By Ted Grussing
Currently the USFS has been introducing fire into the forests across the land and of particular concern to me, it is occurring with a frenetic pace in Arizona and other western states. Next year the powers that be in Washington D.C., are instructing the local forests to increase the burning by about 40% … wow! Also if you recall the mantra over the past years about how good the low intensity fires are for the forests … well, more and more recent studies are showing that moderate and high intensity fires are much better for the forests and guess what? They produce less smoke, as the more complete the combustion, the less smoke there is. I’m really heartened by this as wood smoke is not healthy for human beings and in fact makes people sick and kills people.
Where there is smoke, there is social engineering … this was the topic of a webinar I missed this week and it was about public perceptions of smoke. Smoke is only a problem for the USFS if they heavily impact an area and they get a lot of smoke complaints, it is a major PR problem which they explain away as fire is good for the forests and you just have to learn to accept it. So they try to plan their fires so that the smoke is transported out of the local area; New Mexico and Colorado are two of the primary recipients of the pollutants from fires in Arizona … as well as we who live here. So do these states complain about receiving our smoke? Methinks so, but then they burn and transport their smoke to other states and overall, more and more harmful pollutants are put into the atmosphere. The harmful effects of wood smoke are well known and once they put it into the air it travels, spreads out and the last to precipitate out of the air are the really harmful particles. These are the ones that lodge forever in your body and the extremely fine ones enter through the skin as well as the lungs. I have been told, that they do not take into consideration the impacts on the health of humans of the smoke they produce and unleash on communities … only the bad PR.
There are other choices, like mechanical thinning and logging and this creates much more beautiful forests than the constant burning and the results of these efforts produce forests that do not have to be treated frequently. Take a look and judge for yourself the quality of the forest.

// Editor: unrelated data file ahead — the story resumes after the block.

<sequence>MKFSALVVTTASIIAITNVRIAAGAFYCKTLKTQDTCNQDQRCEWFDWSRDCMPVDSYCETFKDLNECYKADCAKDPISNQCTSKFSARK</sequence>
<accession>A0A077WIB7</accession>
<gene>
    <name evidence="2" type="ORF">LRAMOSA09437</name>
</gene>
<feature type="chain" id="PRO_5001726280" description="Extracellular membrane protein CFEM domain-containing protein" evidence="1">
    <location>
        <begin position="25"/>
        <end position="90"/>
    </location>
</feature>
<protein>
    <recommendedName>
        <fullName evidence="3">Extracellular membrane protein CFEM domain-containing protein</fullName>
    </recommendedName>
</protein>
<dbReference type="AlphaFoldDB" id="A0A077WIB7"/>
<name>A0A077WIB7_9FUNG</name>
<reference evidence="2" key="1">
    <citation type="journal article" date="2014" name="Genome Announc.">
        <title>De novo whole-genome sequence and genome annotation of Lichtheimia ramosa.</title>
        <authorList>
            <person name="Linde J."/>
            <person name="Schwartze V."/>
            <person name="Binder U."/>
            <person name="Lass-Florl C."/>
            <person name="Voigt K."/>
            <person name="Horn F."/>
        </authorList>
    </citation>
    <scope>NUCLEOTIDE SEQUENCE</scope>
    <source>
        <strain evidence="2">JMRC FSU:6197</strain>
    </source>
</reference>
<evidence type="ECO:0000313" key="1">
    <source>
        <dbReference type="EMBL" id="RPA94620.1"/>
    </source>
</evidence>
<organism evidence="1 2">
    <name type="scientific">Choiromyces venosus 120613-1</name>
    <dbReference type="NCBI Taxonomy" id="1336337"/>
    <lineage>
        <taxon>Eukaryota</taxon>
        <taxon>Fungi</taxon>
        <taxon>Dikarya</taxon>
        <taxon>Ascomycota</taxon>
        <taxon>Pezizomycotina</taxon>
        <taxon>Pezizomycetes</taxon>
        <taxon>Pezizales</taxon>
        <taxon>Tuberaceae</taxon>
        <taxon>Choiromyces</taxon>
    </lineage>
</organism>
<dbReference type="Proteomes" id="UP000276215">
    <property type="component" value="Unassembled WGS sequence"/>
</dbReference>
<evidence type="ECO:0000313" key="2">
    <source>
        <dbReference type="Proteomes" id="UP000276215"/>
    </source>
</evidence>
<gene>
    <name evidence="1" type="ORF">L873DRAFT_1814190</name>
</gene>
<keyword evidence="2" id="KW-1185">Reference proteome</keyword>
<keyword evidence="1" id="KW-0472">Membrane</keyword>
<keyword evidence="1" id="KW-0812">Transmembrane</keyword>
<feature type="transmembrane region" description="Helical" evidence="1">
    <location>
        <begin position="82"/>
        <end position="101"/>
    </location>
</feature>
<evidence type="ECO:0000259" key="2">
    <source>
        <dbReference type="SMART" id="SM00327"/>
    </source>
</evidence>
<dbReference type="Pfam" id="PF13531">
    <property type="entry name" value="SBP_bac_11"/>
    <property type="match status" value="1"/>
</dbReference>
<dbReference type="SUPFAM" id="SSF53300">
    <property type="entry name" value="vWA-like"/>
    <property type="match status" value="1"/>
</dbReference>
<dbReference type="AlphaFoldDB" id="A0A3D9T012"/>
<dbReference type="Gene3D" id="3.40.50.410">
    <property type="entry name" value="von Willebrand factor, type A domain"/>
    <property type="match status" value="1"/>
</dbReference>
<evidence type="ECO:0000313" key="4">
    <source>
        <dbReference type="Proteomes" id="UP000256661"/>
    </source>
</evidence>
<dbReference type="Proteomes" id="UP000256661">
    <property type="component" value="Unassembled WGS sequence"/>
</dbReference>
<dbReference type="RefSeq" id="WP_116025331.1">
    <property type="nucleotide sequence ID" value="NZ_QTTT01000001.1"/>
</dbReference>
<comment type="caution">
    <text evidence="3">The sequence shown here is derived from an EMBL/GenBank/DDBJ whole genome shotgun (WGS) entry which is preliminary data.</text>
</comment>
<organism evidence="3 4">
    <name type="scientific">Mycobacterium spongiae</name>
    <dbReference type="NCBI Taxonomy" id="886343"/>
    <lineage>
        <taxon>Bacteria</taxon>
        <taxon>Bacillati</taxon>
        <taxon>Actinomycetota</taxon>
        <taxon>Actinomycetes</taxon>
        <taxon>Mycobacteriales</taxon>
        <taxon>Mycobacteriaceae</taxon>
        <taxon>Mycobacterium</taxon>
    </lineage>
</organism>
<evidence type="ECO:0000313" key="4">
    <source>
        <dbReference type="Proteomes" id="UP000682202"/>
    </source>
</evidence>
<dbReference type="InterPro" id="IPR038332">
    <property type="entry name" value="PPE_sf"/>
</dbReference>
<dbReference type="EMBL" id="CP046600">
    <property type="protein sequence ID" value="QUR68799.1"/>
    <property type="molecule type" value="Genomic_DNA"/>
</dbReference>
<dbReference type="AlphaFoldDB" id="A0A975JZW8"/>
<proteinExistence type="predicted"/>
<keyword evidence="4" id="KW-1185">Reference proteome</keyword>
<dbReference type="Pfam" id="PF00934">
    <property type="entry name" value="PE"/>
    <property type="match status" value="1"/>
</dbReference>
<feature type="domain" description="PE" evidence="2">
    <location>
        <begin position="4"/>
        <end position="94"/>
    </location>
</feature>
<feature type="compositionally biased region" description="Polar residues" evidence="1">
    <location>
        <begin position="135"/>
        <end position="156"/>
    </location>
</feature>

Forest 1, was taken form a position east of SR89A above the switchbacks and shows a large area on both sides of the highway that was mechanically thinned somewhere around 2011. No snags (dead standing trees) here. In the upper right portion of the image you can see where the Slide fire burned out large areas of the forest and all the dead trees are standing and although you have open areas with less tree density, they are filled with the snags and the surrounding areas are still just as dense and apt to go up in a crown fire. The canyon on the left is Westfork, not sure about the one on the right. Running the horizon left to right you have Black Mountain, Casner, Sycamore Canyon and Bill Williams Mountain most of the way to the right. In the far distance the Bradshaw mountains.
Forest 2a is of pretty much the same area that was thinned, just a different perspective looking more to the S than to the W.
Forest 3a is a shot of the Coyote Rx fire about three weeks after the burn. It was a very high intensity fire and a very large area of the forest in this area is dead or dying and again there is the problem of all those dead snags standing in the forest. Doesn’t look much different than the Slide Fire remnants.
Forest 4a is a shot showing the remnants of the Slide fire which occurred about three and a half years ago. The view is from the east side of the upper portion of Oak Creek Canyon. The canyon cutting in from the left is West Fork and it goes to within a mile or so of Sycamore Canyon at the upper end. The switchbacks climbing up and out of the canyon are on the lower right portion of the image. The horizon from the left shows Mingus mountain, Black Mountain, Casner Mountain and into Sycamore Canyon and above that in the distance is the Prescott Valley, and the Chino Valley.
Mechanical thinning/logging is more expensive but look at the great forests it leaves and after six or more years they look good without all the nasty snags that fire leaves behind. And when logged the trees end up as wood pallets or whatever instead of harmful smoke.
Into the weekend … back Monday morning. Have a beautiful day and smile, life is good as are most people.
I sat with the stars on the hill of life
And looked at the world below.
I ran with the winds where winds begin
And followed them where they blow
— Max Ehrmann
The easiest way to reach Mr. Grussing is by email: firstname.lastname@example.org
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